What comms pros need to know about Threads

Does Meta have what it takes to actually kill Twitter?

There have been half a dozen apps called “Twitter killers” at this point. All promise to be a balm from the bird app’s ongoing chaos since its purchase by Elon Musk. But so far, all have seen a brief boom of interest, a few million sign-ups and then a slow fade back to quasi-obscurity.

Enter Meta’s Threads app.

The OG social media company saw an opportunity to unseat the app that always seemed to be cooler and more influential, though Facebook and Instagram both dwarf Twitter in terms of users. In about six months, Meta developed Threads. And after Twitter’s meltdown over the Fourth of July weekend, they rushed the app to launch, going live Wednesday night.



In just seven hours, the app gained 10 million sign-ups, according to Mark Zuckerberg via the Washington Post. For comparison, one of the buzziest competitors, Mastodon, has 10 million users after a solid six months of receiving Twitter refugees.

If you’re a comms professional, this is one to pay attention to. Here’s what you need to know.

It’s all about Instagram

One of the major marks in Threads’ favor is that it is already integrated with an exiting social media network: Instagram. You log in using the same credentials (that means you must have an Instagram account, if you don’t already) and can easily port over your entire profile, including, notably, your verification badge, according to CNET. You can also automatically follow everyone you already tracked on Instagram.

These benefits make Threads an attractive, low-lift option to try. You likely already have everything you need to create a profile, today, without having to wrangle new assets or hunt for people to follow. It’s all designed to be low-friction and easy to start threading right out of the box.

What it’s like

Once you’re logged in, you’ll notice that the app does indeed look like Twitter and Instagram had a baby. The icons have the same bubbly Instagram style, but the appearance is far more Twitter-esque, with usually text-driven messages (limited to 500 characters versus Twitter’s 280), though you can also add photos, videos and links. You can like, repost (think retweet), quote repost or reply, creating those threads that give the app its name.

If you’ve used either Twitter or Instagram, you’ll find a very easy learning curve.

It’s an algorithmically-driven timeline

Even if you choose to port over your Instagram followers, you’re likely to find that your home feed is populated with accounts you’ve never seen before. Unlike classic Twitter, it also isn’t a chronological feed — so you’re seeing things out of order, reducing the tool’s utility as a real-time monitoring tool, especially in a time of crisis.

At the moment, there is no way to see a feed of only the people you follow, though Instagram head Adam Mosseri confirmed via Thread that it’s “on the list.”

In the short term, the use of the algorithm makes Threads feel busy and thriving, even if you aren’t following a ton of people yet. It makes discovery easy and gives the vibe of a cocktail party already underway, rather than one where you’ve arrived awkwardly early.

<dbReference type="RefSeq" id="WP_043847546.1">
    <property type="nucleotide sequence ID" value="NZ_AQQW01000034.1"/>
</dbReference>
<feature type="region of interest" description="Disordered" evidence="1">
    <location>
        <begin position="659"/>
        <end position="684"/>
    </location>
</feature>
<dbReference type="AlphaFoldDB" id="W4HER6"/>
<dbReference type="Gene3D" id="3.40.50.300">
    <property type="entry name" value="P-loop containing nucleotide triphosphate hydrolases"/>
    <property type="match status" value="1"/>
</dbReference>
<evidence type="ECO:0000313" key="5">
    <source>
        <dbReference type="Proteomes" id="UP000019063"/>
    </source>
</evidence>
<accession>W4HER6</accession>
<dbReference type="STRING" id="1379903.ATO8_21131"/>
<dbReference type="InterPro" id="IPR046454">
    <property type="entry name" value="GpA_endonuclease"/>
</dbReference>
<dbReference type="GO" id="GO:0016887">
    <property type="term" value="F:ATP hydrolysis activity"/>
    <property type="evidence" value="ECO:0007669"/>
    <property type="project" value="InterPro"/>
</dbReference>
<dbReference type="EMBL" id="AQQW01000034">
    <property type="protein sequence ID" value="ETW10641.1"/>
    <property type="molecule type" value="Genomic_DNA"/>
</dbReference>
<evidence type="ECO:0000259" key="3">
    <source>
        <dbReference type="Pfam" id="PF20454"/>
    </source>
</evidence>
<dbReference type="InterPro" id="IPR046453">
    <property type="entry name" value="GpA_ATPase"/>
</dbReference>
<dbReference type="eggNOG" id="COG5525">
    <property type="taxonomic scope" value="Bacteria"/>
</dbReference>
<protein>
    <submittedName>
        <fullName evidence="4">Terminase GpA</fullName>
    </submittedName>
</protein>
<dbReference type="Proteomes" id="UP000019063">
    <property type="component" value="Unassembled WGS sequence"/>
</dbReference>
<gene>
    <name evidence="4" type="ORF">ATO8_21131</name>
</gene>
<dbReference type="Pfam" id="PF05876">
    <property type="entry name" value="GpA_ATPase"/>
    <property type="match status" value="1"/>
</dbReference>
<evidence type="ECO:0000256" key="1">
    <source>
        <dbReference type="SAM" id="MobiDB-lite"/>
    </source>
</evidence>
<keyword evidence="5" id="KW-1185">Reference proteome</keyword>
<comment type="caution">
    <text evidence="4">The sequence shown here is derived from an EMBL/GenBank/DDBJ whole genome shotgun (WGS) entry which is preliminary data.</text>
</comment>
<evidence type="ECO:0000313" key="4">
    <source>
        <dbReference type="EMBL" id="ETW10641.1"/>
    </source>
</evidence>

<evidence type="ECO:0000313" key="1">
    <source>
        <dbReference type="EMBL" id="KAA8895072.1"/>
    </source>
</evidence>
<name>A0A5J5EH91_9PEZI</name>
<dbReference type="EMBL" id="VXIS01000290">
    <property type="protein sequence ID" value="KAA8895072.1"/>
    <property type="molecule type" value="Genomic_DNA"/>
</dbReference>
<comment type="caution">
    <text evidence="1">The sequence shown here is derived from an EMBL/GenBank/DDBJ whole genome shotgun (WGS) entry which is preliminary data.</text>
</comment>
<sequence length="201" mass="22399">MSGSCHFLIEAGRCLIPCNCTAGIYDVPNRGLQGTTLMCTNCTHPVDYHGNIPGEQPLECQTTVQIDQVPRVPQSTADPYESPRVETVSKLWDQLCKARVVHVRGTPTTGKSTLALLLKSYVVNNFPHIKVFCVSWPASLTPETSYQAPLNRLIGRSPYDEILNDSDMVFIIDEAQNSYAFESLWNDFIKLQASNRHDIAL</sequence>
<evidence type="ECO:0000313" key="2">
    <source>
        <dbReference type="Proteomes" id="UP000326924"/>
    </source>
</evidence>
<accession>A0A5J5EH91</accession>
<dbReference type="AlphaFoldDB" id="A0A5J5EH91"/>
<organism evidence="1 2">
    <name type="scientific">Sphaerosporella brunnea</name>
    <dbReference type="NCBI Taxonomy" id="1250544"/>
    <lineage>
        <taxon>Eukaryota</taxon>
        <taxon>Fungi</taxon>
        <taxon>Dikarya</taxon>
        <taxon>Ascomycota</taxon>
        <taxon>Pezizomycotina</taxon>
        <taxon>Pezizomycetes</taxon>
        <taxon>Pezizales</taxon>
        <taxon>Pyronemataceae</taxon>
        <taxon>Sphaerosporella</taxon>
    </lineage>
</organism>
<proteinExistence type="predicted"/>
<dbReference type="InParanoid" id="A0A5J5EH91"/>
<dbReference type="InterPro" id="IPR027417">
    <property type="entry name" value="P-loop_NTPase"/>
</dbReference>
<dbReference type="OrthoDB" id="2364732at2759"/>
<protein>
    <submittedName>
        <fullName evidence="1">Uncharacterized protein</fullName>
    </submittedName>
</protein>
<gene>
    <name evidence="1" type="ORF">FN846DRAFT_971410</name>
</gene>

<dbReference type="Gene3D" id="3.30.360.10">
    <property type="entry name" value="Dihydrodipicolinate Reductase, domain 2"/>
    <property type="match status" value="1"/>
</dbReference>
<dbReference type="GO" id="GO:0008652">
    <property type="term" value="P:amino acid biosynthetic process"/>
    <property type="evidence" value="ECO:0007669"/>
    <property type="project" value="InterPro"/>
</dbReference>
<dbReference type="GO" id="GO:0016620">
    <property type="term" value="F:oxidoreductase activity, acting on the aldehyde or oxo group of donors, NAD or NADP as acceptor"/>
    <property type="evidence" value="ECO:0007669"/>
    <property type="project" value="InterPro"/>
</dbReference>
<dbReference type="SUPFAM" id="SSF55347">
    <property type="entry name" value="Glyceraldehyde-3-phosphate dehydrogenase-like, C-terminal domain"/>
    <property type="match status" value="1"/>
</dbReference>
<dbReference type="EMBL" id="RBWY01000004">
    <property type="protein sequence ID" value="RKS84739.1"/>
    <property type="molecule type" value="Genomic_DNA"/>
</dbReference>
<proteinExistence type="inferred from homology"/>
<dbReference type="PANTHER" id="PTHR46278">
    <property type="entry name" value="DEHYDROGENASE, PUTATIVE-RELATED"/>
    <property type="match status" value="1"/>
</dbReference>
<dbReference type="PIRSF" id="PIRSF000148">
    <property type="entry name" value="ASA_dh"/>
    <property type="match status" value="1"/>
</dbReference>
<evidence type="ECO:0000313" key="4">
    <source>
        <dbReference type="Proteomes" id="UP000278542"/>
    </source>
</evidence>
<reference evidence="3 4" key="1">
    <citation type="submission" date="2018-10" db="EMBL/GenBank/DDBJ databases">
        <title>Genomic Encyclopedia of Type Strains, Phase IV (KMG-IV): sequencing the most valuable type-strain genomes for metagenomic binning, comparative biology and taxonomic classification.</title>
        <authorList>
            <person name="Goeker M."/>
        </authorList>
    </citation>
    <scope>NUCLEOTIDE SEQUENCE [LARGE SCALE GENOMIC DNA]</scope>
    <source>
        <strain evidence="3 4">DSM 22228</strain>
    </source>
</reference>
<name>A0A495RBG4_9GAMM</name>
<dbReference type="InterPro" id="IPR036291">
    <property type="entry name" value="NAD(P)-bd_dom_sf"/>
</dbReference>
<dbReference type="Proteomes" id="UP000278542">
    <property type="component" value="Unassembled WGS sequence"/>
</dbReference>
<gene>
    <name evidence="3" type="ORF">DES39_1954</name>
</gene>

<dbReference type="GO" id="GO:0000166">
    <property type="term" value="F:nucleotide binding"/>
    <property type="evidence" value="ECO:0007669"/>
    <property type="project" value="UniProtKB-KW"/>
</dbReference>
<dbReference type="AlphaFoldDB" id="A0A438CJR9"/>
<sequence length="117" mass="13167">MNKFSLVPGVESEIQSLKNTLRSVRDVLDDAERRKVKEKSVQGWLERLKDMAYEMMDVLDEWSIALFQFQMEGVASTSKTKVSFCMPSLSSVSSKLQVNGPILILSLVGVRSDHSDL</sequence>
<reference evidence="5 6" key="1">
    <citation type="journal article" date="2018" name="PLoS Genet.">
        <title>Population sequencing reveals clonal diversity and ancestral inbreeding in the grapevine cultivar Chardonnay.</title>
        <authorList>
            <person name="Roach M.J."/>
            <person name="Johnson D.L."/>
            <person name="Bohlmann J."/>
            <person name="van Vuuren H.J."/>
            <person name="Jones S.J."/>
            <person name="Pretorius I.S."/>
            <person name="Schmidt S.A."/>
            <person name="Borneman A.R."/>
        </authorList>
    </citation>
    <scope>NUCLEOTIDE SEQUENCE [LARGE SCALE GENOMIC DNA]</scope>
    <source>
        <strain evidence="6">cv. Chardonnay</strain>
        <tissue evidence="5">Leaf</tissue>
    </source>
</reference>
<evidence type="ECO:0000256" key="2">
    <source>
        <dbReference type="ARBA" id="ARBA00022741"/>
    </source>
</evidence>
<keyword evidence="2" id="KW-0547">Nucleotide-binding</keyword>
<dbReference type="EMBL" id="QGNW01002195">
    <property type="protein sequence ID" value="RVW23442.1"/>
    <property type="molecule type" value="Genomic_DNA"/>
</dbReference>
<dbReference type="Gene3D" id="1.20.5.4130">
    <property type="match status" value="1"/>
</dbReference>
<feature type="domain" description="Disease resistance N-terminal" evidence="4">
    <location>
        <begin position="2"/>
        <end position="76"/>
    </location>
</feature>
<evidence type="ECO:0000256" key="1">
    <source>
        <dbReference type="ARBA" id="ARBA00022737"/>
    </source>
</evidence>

In the long run, this will be frustrating when you’re trying to track competitors but the app wants to show you Taylor Swift threads. It should be a priority for that list. But…

There’s a long list

That list of features to implement is long. Among the items Mosseri’s indicated are coming soon are:

  • A web interface. Currently Threads is app only, and while Mosseri confirmed mobile is the priority for now, a desktop version is coming.
  • Improved overall search, including hashtags.
  • An option so only people you follow can reply to your thread.

Interestingly, one item that Mosseri says isn’t on the near-term list is advertising. “Honestly, not the priority right now,” he wrote in response to a thread. “So humbled by everyone signing up, but we gotta make sure this is an app people want to keep using before we worry about making money…”

To be clear, there absolutely will be advertising on Threads one day, and probably sooner than Mosseri is indicating. But again, this is a benefit of a Meta’s deep pockets. It can be patient in a way smaller competitors can’t be.

The bottom line for communicators

Will this be the app that kills Twitter once and for all? It’s far too early to say. But it appears to have the best chance of any app that’s tried so far, benefiting from Meta’s resources and plug-and-play Instagram integration.

If you have an Instagram account already, go ahead and set up the Threads account. Take a look around, see what the conversation is like and if it might be worthwhile to use it regularly. If you already post regularly on Twitter, try using similar content on the new app and see what the response is.

If you don’t have an Instagram account but think Threads might be a fit for your organization down the road, go ahead and sign up for an Instagram account anyway. It’s a good idea to reserve your brand name, and that will allow you to move into Threads if and when you decide to get started.

Threads is an intriguing alternative. Explore it, consider its utility, but remember to never put all your eggs in one basket.

Allison Carter is executive editor of PR Daily. Follow her on Twitter, LinkedIn or Threads.


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